Lichen Simplex Chronicus of Scalp: Causes, Symptoms, & Treatment
Lichen Simplex Chronicus of scalp develops due to repeated scratching of scalp skin. It itself is not considered as primary skin disease but occurs after the scalp skin is exposed to physical injury or trauma such as constant rubbing or scratching due to itching. The scalp lesions mostly develop in the middle of the top of the scalp. The scalp lesions can then proceed to the nape or nuchal area at the back of the hairline. The conditions can be managed with some skin care regimens and change in habits. This article explains the causes, symptoms, treatment, and prevention of scalp Lichen Simplex Chronicus of scalp.
What is Lichen Simplex?
Lichen Simplex Chronicus of scalp also known as neurodermatitis circumscripta is a chronic inflammatory skin disease characterized by dry, rough, thickened skin lesions on the scalp. It occurs as a result of constant irritation due to strong and uncontrollable itching either as a habit or response to stress. The thick and darkened skin lesions in Lichen Simplex chronicus are mostly found on body areas that are easily accessible for scratching such as scalp, nape of neck, forearms and elbows, vulva and scrotum, upper medial thighs, knees, lower legs, and ankles.
What Causes Lichen Simplex Chronicus of Scalp?
Lichen Simplex Chronicus of scalp is believed to be caused predominantly from excessive scratching due to habit or other skin conditions such as pruritus, eczema, dermatitis, etc. Other trigger that provoke scratching and subsequent Lichen Simplex lesions of scalp include,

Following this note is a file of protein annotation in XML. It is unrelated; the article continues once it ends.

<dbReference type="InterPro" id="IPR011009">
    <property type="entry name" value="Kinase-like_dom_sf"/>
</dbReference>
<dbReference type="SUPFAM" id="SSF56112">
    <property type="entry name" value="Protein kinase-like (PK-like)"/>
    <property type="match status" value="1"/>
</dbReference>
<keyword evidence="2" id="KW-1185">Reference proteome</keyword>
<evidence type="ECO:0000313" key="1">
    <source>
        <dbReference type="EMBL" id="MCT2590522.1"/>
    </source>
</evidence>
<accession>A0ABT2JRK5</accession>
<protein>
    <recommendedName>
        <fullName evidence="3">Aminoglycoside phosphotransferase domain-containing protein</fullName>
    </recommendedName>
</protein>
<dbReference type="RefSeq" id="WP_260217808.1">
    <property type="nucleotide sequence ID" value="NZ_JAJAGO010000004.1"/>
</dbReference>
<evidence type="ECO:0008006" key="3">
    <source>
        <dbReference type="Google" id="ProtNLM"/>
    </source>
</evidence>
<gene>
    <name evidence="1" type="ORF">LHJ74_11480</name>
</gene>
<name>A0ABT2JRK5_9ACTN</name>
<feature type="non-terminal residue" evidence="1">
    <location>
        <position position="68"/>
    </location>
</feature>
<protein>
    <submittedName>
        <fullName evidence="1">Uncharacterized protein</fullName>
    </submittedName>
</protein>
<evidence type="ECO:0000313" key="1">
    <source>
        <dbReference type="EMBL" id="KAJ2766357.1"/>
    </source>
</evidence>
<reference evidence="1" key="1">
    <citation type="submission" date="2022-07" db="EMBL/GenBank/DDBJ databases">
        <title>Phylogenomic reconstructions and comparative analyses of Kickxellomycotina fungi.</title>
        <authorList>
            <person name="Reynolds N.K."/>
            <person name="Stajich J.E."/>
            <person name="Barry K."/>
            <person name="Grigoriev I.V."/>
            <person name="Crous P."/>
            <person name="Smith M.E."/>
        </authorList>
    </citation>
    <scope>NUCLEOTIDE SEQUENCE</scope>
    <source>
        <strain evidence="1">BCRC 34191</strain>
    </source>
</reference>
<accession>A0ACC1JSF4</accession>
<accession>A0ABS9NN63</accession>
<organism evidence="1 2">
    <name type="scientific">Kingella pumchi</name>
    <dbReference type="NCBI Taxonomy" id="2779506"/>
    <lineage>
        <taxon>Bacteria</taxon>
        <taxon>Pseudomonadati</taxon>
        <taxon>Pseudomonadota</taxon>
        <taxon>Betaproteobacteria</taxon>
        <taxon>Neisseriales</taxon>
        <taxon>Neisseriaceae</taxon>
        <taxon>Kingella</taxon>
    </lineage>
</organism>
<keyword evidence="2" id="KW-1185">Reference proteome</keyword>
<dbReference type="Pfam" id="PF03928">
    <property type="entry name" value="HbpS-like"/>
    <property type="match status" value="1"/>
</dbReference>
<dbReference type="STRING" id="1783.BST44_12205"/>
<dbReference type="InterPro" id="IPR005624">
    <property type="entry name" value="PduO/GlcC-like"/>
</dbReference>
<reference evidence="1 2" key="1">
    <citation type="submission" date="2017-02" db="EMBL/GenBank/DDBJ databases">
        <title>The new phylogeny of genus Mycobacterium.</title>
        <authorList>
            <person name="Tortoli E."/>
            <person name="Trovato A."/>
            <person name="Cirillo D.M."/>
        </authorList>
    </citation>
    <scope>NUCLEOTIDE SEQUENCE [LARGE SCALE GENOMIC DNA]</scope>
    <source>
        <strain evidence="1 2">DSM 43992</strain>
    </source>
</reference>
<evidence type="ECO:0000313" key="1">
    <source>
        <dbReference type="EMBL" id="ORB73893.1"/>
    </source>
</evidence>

- Skin irritation on the scalp
- Environmental factors, such as heat and sweating
- Psychological factors, such as stress and anxiety
- Obsessive-compulsive disorder
- Skin condition such as scalp psoriasis, eczema, dermatitis, etc.
Who Gets Lichen Simplex Chronicus of Scalp?
Lichen Simplex Chronicus of scalp is observed to occur mostly in mid-to-late adulthood. The prevalence of lesions is highest in the age group of 30 and 50 years of age. Experts also reveal that women are more prone to developing Lichen Simplex Chronicus of scalp than men. However the occurrence of scalp lesions is not very common because people find it embarrassing to scratch the scalp as the habit gets noticed easily. Since pruritus is the predominant symptom that leads to the development of Lichen Simplex Chronicus of scalp, people with habit of scratching uncontrollably, mental conditions like anxiety, depression, or even obsessive compulsive disorder can get Lichen Simplex Chronicus of scalp.
Following factors put you at risk of developing Lichen Simplex Chronicus
- Age group of 30 to 50 years
- Female gender
- Habit of scratching
- Mental anxiety, stress or depression
- Obsessive compulsive disorder
What are the Clinical Features of Lichen Simplex of Scalp?
Lichen Simplex Chronicus of scalp presents as skin lesions on the scalp especially on the vertex area. The scalp lesions become dark due to hyperpigmentation, and have a thick, dry and scaly skin. More prominent clinical features of Lichen Simplex Chronicus of scalp include,